The Scientist

» yeast and culture

Most Recent

Clostridium botulinum produces a transcription factor that can aggregate and self-propagate a prion-like form, leading to genome-wide changes in gene expression in E. coli, according to a study.

1 Comment

image: Book Excerpt from <em>Testosterone Rex</em>

Book Excerpt from Testosterone Rex

By | January 1, 2017

In Chapter 6, “The Hormonal Essence of the T-Rex?” author Cordelia Fine considers the biological dogma that testes, and the powerful hormones they exude, are the root of all sexual inequality.

0 Comments

image: Notable Science Quotes

Notable Science Quotes

By | January 1, 2017

Science under Trump, gene drive, medical marijuana, and more

0 Comments

image: Speaking of Science: 2016

Speaking of Science: 2016

By | December 19, 2016

Selected quotes from an eventful year

0 Comments

image: Trumping Science: Part II

Trumping Science: Part II

By | December 6, 2016

As Inauguration Day nears, scientists and science advocates are voicing their unease with the Trump Administration’s potential effects on research.

2 Comments

image: Book Excerpt from <em>Redesigning Life</em>

Book Excerpt from Redesigning Life

By | December 1, 2016

In Chapter 8, author John Parrington explores the intersection of precision genome editing and stem cell technologies.

0 Comments

image: Notable Science Quotes

Notable Science Quotes

By | December 1, 2016

The importance of science innovation, publishing and gender, and more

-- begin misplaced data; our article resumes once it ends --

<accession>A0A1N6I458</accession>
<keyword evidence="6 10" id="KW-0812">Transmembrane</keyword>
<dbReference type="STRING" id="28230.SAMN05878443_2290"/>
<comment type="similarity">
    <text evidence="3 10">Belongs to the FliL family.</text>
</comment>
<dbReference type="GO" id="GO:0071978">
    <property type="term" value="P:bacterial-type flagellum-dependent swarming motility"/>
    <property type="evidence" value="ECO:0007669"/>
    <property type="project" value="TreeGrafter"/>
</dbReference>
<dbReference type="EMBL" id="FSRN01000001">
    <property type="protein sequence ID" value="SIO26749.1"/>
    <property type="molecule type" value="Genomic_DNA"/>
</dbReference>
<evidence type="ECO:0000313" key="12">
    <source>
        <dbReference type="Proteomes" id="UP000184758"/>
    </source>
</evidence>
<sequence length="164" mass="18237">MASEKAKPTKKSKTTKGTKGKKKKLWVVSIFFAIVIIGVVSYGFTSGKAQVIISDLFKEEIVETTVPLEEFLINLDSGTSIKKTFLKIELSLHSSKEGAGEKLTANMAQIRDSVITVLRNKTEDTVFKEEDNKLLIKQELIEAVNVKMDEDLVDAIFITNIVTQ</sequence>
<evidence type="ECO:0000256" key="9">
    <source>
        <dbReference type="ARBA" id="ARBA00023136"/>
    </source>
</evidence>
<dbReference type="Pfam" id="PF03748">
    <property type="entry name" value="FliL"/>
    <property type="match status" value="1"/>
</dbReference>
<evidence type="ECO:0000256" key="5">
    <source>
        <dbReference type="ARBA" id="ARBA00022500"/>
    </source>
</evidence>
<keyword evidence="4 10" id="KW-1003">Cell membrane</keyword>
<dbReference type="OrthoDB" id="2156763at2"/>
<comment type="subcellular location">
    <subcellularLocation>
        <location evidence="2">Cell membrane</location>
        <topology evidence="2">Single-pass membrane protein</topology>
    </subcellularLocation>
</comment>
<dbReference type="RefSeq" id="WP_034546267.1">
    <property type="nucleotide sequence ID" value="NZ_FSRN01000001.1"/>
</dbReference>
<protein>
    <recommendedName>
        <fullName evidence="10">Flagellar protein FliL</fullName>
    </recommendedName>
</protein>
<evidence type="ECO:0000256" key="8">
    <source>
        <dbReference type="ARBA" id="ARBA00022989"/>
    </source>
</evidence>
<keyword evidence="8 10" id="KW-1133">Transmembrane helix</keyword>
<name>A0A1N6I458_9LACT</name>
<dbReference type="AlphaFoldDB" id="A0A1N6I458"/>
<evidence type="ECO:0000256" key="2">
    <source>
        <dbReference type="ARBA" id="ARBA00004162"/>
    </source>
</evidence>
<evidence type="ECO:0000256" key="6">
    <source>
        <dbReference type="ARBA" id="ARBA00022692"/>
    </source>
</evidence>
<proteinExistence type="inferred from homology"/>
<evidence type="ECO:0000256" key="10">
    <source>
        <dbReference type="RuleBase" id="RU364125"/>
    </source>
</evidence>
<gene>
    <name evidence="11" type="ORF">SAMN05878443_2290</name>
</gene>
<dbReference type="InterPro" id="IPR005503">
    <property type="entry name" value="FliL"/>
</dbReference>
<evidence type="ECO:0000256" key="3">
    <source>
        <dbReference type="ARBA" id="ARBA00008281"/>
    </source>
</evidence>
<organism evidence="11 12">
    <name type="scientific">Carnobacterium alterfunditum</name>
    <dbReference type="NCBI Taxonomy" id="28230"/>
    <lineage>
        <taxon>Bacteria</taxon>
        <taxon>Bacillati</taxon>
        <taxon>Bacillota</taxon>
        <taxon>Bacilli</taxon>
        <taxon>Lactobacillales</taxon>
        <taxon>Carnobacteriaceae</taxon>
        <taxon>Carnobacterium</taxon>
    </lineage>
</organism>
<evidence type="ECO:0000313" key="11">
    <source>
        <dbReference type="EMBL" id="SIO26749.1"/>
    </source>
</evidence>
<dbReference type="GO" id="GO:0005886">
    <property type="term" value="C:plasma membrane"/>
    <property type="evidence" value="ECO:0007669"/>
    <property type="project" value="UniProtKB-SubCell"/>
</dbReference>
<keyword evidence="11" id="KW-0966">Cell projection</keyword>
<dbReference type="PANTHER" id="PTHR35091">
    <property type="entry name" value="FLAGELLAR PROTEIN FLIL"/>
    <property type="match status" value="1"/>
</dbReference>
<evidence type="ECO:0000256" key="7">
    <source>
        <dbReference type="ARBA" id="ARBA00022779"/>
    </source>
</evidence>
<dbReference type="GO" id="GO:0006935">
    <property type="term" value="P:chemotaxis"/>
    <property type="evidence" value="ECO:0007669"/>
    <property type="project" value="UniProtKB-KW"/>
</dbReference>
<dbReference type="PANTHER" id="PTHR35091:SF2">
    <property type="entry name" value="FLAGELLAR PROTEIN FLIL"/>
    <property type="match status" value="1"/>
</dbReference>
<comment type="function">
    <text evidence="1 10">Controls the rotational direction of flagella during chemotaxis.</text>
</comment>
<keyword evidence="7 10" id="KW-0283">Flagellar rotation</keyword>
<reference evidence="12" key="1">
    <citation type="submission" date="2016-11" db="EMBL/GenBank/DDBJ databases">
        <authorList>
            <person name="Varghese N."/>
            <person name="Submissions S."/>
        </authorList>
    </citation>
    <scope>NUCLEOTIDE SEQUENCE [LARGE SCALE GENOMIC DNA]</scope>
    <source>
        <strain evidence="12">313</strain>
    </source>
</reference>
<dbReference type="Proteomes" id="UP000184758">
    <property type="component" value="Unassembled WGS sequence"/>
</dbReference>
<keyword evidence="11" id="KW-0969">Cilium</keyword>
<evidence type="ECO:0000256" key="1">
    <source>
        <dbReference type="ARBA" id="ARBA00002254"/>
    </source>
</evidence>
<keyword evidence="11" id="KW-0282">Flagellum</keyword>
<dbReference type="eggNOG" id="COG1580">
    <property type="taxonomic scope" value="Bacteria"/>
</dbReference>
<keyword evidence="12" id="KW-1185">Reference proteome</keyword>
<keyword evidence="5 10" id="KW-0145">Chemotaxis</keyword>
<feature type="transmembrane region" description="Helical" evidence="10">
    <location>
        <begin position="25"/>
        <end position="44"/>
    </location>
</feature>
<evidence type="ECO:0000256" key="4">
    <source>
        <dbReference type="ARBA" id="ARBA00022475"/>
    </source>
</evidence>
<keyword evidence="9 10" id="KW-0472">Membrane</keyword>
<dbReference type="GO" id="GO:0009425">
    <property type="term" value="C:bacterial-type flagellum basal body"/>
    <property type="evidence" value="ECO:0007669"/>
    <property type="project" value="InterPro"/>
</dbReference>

1 Comment

image: 2016 Top 10 Innovations: Honorable Mentions

2016 Top 10 Innovations: Honorable Mentions

By | December 1, 2016

These runners up to the Top 10 Innovations of 2016 caught our judges' attention.

0 Comments

image: Opinion: The Impact Factor, Re-envisioned

Opinion: The Impact Factor, Re-envisioned

By , , and | November 18, 2016

A combination of the traditional metric and the newer h5 index potentiates the scientific community toward more-balanced evaluation. 

2 Comments

image: Mutation vs. Mutation

Mutation vs. Mutation

By | November 3, 2016

Yeast study finds many instances—often among related genes—in which a mutation in one gene cancels the negative effects of a mutation in another.

0 Comments

Popular Now

  1. Major German Universities Cancel Elsevier Contracts
  2. Grass Routes
    Features Grass Routes

    Researchers are discovering a suite of new locations and functions of endocannabinoid receptors that play roles in sickness and in health.

  3. Studies Retracted After UCLA Investigation
  4. Trump Nominates Sam Clovis to Lead USDA Research
AAAS